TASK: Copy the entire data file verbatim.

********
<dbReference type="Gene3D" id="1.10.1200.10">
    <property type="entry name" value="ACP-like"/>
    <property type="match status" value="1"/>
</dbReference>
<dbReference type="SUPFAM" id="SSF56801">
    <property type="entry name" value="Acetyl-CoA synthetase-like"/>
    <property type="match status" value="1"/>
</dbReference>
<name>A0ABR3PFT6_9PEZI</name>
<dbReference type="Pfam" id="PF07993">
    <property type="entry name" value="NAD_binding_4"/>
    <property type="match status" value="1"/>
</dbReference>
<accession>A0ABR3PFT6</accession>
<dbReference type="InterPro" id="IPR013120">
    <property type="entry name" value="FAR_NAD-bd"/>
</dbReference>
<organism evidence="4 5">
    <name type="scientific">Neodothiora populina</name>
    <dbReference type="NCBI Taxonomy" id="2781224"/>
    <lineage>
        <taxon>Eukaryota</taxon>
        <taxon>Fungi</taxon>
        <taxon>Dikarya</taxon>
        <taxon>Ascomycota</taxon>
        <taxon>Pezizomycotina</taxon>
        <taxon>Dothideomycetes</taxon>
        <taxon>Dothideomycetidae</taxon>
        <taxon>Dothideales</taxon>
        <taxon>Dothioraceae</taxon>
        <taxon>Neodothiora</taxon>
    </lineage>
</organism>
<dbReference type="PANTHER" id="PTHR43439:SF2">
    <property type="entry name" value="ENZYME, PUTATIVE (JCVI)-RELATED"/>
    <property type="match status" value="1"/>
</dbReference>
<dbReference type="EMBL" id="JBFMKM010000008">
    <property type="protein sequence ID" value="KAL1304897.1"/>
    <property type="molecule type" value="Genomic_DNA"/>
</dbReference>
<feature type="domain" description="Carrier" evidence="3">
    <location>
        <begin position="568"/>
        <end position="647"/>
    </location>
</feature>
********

<dbReference type="Gene3D" id="1.10.1200.10">
    <property type="entry name" value="ACP-like"/>
    <property type="match status" value="1"/>
</dbReference>
<dbReference type="SUPFAM" id="SSF56801">
    <property type="entry name" value="Acetyl-CoA synthetase-like"/>
    <property type="match status" value="1"/>
</dbReference>
<name>A0ABR3PFT6_9PEZI</name>
<dbReference type="Pfam" id="PF07993">
    <property type="entry name" value="NAD_binding_4"/>
    <property type="match status" value="1"/>
</dbReference>
<accession>A0ABR3PFT6</accession>
<dbReference type="InterPro" id="IPR013120">
    <property type="entry name" value="FAR_NAD-bd"/>
</dbReference>
<organism evidence="4 5">
    <name type="scientific">Neodothiora populina</name>
    <dbReference type="NCBI Taxonomy" id="2781224"/>
    <lineage>
        <taxon>Eukaryota</taxon>
        <taxon>Fungi</taxon>
        <taxon>Dikarya</taxon>
        <taxon>Ascomycota</taxon>
        <taxon>Pezizomycotina</taxon>
        <taxon>Dothideomycetes</taxon>
        <taxon>Dothideomycetidae</taxon>
        <taxon>Dothideales</taxon>
        <taxon>Dothioraceae</taxon>
        <taxon>Neodothiora</taxon>
    </lineage>
</organism>
<dbReference type="PANTHER" id="PTHR43439:SF2">
    <property type="entry name" value="ENZYME, PUTATIVE (JCVI)-RELATED"/>
    <property type="match status" value="1"/>
</dbReference>
<dbReference type="EMBL" id="JBFMKM010000008">
    <property type="protein sequence ID" value="KAL1304897.1"/>
    <property type="molecule type" value="Genomic_DNA"/>
</dbReference>
<feature type="domain" description="Carrier" evidence="3">
    <location>
        <begin position="568"/>
        <end position="647"/>
    </location>
</feature>